… and what it is for.
Even those who are fanatical about it, who can quote lines, or whole poems, of their favorite poet. Who have shelves stuffed to the mixed metaphors with waxed hardcovers, AEG (all edges gilt) and an inset color plate on the front, probably of a posy.
I’m assuming you’re a writer, so if you’ve never given it much thought, you probably think the same as everyone else about poetry: that it’s a specialized form of artistic expression where an artist (called a ‘poet’) uses language alone to conjure truth, beauty and love.
Or horror, ugliness and hate; either way, poetry is all about using specialized language (often called heightened) in order to find a means of expressing problematic or difficult topics, or just to express thoughts, feelings and words that seem to go beyond normal language.
If you have given it some thought though, you’ll soon come to a crucial conclusion: if a poet is going to achieve this aim, then…
Actually, there are two groups of people who know what poetry is really all about:
Poetry is the ultimate means of becoming a master of your language.
And if you want to be a professional writer, of any kind, you better want to become a master of your language.
It works by teaching you to think about language in new ways. It forces you outside the box, drives you out of your comfort zone, and takes you to a place where every word matters, in its meaning, its sound, its shape, it’s spelling and it’s precise position among other words.
Now, poetry can eventually become about making beauty through language.
But before you can do that, you have to learn how to achieve an objective, within a set of arbitrary rules. Every time you meet the objective within the rules, you will have expanded your capacity to use your language, and developed your capacity to step beyond the boundaries.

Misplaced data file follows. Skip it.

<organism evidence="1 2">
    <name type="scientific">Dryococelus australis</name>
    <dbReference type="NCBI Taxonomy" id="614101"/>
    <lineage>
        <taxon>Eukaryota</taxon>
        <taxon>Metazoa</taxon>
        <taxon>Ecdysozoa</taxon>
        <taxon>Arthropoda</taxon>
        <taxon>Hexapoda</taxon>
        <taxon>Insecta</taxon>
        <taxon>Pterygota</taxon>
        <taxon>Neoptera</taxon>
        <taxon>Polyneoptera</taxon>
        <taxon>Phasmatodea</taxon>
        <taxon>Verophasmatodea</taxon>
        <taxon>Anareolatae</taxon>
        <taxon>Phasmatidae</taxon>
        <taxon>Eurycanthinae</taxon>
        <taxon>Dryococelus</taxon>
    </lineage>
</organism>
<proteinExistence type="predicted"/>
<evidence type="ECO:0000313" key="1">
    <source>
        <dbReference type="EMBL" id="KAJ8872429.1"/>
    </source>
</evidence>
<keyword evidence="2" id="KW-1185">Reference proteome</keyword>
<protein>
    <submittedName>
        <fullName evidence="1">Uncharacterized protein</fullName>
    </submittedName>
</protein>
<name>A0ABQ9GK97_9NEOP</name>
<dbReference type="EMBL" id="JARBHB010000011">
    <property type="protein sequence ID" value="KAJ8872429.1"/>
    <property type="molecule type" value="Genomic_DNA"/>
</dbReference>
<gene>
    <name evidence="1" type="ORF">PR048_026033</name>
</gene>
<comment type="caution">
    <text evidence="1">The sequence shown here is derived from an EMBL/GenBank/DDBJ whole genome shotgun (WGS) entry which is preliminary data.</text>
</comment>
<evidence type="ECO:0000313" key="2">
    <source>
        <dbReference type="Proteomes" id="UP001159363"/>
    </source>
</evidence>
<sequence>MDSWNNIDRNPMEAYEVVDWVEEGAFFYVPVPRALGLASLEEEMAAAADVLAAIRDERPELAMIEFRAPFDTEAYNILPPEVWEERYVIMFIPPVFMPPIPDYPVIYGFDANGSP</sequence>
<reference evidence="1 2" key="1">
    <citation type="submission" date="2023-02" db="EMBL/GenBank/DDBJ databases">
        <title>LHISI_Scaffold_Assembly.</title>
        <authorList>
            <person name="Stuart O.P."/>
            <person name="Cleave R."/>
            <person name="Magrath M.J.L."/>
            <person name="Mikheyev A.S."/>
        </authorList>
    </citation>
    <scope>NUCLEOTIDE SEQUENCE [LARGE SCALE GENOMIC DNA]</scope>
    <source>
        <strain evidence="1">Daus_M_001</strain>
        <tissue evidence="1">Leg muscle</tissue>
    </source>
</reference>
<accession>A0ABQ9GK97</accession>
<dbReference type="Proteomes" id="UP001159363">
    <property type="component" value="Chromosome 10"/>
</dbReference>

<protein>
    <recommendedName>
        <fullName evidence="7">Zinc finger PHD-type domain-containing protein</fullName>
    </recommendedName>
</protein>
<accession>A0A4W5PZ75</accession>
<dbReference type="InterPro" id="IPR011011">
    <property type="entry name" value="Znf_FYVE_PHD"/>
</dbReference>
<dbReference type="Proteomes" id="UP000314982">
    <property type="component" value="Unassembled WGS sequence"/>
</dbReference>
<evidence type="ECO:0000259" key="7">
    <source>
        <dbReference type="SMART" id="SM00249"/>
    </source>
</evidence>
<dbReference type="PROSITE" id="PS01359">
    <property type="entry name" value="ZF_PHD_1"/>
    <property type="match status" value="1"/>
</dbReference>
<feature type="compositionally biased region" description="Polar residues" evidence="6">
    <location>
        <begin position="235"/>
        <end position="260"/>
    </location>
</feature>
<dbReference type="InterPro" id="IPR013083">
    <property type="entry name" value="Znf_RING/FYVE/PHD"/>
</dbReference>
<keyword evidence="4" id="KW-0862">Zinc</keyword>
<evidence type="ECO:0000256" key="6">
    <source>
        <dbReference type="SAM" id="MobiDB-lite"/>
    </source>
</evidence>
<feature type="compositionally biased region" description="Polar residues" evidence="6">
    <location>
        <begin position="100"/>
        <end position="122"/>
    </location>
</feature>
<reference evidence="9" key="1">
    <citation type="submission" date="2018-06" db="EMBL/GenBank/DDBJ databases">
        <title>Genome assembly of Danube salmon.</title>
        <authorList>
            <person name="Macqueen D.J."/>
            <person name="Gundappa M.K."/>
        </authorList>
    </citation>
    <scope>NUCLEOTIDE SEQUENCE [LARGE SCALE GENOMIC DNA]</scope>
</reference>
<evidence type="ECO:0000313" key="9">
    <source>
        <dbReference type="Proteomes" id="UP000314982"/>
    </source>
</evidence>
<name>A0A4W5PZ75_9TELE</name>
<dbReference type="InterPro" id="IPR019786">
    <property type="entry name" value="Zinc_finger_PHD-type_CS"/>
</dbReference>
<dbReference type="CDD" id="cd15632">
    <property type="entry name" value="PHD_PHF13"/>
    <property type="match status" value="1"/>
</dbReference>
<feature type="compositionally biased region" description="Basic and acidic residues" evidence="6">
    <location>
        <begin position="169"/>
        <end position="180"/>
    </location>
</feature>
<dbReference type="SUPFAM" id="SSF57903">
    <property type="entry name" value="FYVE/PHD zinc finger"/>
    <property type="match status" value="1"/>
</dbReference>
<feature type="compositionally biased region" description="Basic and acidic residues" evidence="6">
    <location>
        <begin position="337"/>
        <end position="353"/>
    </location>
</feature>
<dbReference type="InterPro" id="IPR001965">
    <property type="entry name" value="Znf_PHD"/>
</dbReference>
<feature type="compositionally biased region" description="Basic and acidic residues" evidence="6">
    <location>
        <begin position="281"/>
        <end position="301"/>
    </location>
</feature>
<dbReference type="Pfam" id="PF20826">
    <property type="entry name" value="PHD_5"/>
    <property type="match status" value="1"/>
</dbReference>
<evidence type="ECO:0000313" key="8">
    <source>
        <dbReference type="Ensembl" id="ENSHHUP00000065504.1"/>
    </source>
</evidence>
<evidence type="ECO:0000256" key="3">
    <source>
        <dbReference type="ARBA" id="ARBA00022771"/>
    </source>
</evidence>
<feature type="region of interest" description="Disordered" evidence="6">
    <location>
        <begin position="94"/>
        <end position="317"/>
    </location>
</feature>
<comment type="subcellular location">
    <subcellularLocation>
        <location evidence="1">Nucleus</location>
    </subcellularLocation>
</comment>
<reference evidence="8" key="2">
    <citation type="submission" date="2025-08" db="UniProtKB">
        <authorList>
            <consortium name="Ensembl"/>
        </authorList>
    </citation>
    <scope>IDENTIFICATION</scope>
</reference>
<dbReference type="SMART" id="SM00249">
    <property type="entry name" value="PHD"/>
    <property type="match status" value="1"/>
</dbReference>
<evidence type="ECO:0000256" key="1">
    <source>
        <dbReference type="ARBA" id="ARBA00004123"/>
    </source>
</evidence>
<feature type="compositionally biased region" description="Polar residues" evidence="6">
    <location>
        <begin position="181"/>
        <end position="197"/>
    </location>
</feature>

You’ll have learned more; about reaching for the right word, about the way that sound and rhythm contribute to affecting the reader in prose, how words can be stark and plain, but how associating the right words and sounds in the right places, bark the right word and the reader will feel your pain, and hark, again and again, not only to the immediate sense of your words, but to the broader sense of your meaning, and the broadest sense of what you want the reader to feel.
As the challenge progresses it becomes more complex and more difficult. But do it in order and you will feel your linguistic ability expand into a new space, and challenges that today seem impossible will become possible through working your way through earlier challenges.
The Poetry Challenge is divided into three sections. Beginner and Intermediate are freely available right here (and will be published over the next 30 weeks – starting today, January 4th, 2016).
The most advanced lessons, in the Iron Poet Challenge level, are available only as part of a complete course that you can get for a one-time fee of $97, or you can get the entire course (with supplemental audio lessons, and the joy of hearing me declaim my original works in my delicious British accent) inside the Library for only the cost of monthly membership.
Not a member yet? Grab a Library Card today and join the other members taking the Iron Poet Challenge!
Poetry is structured language. Each poetic form is defined by a set of rules. The vast majority of poetic forms are defined using one or more of three types of rule:
Syllable count and rhythm combine to form what we call scansion – which is the distinctive rhythmic structure of a poetic form.
A syllable is a unit of sound*. All words are composed of syllables. Typically a syllable contains one vowel sound, with one or more consonants.
“hat” is one syllable.
“water” is two syllables.
Syllable rules in poetry dictate how many syllables a poem may have in total, and may also dictate the number of syllables per line.